Wednesday, May 8, 2013

Who to listen to or is it possible for a non-PhD to penetrate economists' echo chamber

Paul Krugman ran an interesting post on who policymakers and the public should listened to when it comes to a solution for ending our current financial crisis (hat tip Jonathan Portes).

According to Professor Krugman:
Jonathan Portes has a nice little essay, which gets better than I have at the essential issue: it’s not just about the individual track record:
My answer to it is that policymakers and the public should listen to economists
While policymakers listening to economists is definitely an improvement over listening to the bankers who got us into our current difficulties, this is an extraordinarily low bar to get over and doesn't suggest why economists should be listened to rather than some other market participants.
who fulfill two critera: first, they have made empirically testable predictions (conditional or unconditional – see Krugman here) that have proved, by and large, to be broadly consistent with the data; and second, they base those predictions on an analytic framework (not necessarily a formal model) that is persuasive. 
These criteria were the basis for the economics profession to discount the prediction of the financial crisis made by William White and a handful of other economists.  Their predictions were good at using the data.  Their predictions were bad at using an analytical framework.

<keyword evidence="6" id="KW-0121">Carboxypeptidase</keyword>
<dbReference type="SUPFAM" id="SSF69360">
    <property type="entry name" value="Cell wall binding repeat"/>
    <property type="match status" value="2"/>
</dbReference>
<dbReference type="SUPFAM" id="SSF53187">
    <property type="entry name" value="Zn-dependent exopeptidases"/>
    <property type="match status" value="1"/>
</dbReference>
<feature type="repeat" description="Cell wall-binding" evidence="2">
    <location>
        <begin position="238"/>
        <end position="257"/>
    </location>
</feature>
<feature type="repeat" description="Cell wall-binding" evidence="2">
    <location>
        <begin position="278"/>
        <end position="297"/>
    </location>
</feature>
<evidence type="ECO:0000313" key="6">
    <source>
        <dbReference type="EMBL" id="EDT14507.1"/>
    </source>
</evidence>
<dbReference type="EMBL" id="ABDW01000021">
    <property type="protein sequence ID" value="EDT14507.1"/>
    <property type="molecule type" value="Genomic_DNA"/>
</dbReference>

In other words, getting it right alone is not enough; it should be possible to show your workings – to explain why you got it right. Otherwise, your predictions may be interesting, but they tell you little about how to formulate policy.
Fortunately, your humble blogger has both gotten his predictions right and has been able to show his work using an analytical framework.
Quite. Place not your faith in gurus, even if they got some big stuff right — and that goes for me, too.
Even though it is nice to be a guru, I wouldn't place your faith in me either.
It’s always about the model, not the man....
I would place your faith in the model and the model that did the best job of predicting our current financial crisis and why easy monetary policy combined with austerity or fiscal stimulus has not ended the crisis is the FDR Framework.

This is not surprising as the FDR Framework is the foundation on which our financial system is built.
One side note: One thing that’s striking in Portes’s discussion — and something I very much agree with — is the irrelevance of formal credentials. 
As we’ve debated how to deal with the worst slump since the 1930s, a distressing number of economists have taken to arguing on the basis that they have fancy degrees and you don’t — or in some cases that well, you may have a fancy degree too, and even a prize or two, but in the wrong sub-field, so there. 
But all this counts for very little, especially when macroeconomics itself — or at any rate the kind of macroeconomics that has dominated the journals these past couple of decades — is very much on trial. 
If a PhD in economics counts for so little Professor Krugman, why don't you give me a call so we can discuss the FDR Framework and what it takes to end the bank solvency led financial crisis.

What I can tell you is every economist who thinks they have a solution for the financial crisis or how to fix the banking system I have talked with has been immediately dismissive of the FDR Framework despite its track record at predicting what has actually happened.

You would like to solve the financial crisis and redeem macroeconomics.  Here is your chance.

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